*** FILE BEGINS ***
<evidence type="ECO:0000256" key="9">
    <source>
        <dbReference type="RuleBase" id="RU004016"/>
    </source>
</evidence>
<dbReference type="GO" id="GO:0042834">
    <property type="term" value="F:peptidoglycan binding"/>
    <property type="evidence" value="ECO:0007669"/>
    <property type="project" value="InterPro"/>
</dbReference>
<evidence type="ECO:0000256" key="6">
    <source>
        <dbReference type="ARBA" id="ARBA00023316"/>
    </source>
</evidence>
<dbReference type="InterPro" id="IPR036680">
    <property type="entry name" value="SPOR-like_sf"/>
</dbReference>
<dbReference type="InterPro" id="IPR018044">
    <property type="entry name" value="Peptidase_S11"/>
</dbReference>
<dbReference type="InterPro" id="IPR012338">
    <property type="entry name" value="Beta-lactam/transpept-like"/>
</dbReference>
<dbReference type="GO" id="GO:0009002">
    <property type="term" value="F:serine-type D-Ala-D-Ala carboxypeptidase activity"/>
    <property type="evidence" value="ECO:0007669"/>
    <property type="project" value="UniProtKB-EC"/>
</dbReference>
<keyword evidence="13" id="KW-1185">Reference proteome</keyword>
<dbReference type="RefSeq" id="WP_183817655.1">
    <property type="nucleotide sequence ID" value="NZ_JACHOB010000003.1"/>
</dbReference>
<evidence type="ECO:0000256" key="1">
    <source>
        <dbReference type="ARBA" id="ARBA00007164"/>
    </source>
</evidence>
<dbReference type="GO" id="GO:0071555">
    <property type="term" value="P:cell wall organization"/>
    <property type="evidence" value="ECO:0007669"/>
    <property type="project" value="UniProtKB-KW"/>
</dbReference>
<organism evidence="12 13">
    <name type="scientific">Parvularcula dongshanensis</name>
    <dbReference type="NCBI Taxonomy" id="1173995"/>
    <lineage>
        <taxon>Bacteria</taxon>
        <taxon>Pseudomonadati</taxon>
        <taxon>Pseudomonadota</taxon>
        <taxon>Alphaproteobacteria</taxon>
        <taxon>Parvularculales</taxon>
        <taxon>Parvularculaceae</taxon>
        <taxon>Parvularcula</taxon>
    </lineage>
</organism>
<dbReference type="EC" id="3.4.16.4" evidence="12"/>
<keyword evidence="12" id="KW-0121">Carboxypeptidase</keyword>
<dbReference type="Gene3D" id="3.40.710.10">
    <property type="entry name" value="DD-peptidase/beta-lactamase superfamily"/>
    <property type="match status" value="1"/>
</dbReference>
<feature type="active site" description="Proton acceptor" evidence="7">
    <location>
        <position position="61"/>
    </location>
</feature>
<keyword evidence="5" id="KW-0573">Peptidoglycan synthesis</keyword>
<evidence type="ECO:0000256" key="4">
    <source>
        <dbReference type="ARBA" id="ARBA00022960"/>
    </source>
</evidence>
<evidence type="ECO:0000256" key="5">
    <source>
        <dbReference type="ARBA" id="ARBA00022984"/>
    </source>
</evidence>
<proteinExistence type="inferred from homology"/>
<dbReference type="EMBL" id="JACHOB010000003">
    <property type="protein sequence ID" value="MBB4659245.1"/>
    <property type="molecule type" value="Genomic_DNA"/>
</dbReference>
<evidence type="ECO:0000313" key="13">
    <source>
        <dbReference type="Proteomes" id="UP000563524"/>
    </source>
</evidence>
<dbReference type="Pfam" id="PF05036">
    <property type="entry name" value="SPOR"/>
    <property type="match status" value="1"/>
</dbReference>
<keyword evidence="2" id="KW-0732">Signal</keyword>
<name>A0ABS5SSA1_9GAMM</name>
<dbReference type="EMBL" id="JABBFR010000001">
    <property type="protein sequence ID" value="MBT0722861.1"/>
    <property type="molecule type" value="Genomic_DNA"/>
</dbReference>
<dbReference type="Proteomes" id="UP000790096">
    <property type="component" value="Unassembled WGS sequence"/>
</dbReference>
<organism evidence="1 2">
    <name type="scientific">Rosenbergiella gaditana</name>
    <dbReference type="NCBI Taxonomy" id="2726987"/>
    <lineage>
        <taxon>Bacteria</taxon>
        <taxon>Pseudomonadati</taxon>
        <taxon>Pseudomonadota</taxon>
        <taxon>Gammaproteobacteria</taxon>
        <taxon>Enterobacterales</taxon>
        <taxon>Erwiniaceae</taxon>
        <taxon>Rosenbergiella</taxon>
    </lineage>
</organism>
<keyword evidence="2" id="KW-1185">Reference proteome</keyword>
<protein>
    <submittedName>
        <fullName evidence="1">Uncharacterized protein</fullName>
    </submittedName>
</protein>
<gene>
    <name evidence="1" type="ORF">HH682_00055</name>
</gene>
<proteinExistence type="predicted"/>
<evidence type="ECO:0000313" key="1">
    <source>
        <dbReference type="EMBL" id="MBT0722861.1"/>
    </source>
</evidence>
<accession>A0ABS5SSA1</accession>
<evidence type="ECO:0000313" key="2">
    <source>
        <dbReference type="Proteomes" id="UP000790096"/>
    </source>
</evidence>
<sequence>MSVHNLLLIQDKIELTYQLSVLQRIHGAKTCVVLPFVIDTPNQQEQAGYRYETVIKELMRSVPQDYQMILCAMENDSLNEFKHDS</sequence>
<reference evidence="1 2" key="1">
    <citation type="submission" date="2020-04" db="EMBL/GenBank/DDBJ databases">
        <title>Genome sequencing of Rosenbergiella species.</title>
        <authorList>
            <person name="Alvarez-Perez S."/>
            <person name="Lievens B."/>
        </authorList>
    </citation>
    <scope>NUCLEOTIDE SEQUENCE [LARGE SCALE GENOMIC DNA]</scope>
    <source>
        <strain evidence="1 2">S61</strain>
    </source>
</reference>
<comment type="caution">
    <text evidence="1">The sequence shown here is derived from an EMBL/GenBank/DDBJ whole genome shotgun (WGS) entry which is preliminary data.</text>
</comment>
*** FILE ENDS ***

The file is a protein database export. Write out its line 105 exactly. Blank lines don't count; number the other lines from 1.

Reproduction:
    <lineage>